M. Schaub, J. Gereke, D. Baldassarri, “Foreigners in hostile hinterlands: Local exposure to refugees and right-wing support in Eastern Germany after the refugee crisis”, under review.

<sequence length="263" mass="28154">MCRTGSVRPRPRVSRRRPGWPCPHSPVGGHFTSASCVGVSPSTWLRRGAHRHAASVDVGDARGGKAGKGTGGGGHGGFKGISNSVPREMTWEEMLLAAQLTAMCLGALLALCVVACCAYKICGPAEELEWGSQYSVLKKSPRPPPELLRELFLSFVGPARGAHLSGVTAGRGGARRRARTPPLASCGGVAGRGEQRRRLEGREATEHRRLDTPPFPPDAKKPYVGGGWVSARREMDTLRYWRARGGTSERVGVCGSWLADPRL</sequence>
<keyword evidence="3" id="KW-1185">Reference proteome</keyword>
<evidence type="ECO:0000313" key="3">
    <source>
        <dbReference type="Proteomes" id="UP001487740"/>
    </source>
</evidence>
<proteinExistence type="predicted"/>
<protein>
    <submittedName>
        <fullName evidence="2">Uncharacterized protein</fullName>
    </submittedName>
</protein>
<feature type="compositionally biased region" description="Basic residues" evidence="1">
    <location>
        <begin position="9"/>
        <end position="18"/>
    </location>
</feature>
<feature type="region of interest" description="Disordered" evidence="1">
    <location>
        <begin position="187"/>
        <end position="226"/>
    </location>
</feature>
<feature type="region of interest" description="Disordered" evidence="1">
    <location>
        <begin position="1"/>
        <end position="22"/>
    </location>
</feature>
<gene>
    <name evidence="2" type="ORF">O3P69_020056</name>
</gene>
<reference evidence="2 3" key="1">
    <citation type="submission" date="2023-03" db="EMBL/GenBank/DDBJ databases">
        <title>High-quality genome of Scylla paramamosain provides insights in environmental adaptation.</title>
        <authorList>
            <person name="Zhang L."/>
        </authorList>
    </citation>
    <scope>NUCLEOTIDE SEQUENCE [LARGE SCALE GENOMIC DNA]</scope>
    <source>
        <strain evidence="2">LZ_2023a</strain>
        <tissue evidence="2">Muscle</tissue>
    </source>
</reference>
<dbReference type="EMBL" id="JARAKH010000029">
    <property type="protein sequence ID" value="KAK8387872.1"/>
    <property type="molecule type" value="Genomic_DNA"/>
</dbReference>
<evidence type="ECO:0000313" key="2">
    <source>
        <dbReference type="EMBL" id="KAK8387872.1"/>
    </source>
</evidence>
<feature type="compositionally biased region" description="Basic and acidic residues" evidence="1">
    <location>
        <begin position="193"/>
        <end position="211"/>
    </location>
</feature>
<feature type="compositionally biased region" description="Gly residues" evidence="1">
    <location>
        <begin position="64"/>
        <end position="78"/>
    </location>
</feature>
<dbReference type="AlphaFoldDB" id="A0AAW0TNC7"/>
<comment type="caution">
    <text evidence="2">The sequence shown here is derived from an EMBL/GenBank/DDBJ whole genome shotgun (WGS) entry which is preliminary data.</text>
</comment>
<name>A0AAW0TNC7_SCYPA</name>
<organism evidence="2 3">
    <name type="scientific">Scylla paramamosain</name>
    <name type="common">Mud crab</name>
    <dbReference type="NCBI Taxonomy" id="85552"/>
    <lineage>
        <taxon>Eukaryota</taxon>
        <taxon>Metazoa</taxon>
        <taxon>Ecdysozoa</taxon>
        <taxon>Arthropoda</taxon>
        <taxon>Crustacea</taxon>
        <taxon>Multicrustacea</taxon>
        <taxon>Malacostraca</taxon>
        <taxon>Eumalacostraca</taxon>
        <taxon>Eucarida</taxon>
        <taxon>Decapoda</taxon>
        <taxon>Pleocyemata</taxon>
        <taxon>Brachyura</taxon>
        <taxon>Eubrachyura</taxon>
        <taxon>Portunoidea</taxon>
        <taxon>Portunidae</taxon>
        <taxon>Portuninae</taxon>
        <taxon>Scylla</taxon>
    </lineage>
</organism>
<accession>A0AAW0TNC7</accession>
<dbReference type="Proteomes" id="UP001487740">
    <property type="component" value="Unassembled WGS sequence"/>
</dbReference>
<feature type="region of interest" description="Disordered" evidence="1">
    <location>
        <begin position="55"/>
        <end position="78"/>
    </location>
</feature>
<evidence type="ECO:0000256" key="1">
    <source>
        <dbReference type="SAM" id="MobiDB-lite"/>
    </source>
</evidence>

ABSTRACT: How does first-time, local exposure to foreigners influence attitudes towards them and support for right-wing parties? The article exploits the quasi-random allocation of refugees to Eastern German municipalities, in which foreigners' presence was minimal prior to 2015, and anti-immigrant sentiment high. The paper relies on an innovative design, in which 1,320 German citizens were sampled from 236 closely-matched municipalities, only half of which received refugees. Survey and behavioral measures show widespread anti-immigrant sentiments and strong support for right-wing parties, but these are not affected by the physical allocation of refugees in a municipality. This null effect finding is corroborated by the analysis of a range of mechanisms. Cultural alienation and perceived neglect by the state stand out as powerful predictors of our outcomes, yet are left unaffected by local exposure to refugees. We conclude that the allocation of refugees in areas without significant prior history of immigration has had little bearing on anti-immigrant attitudes and right-wing support.
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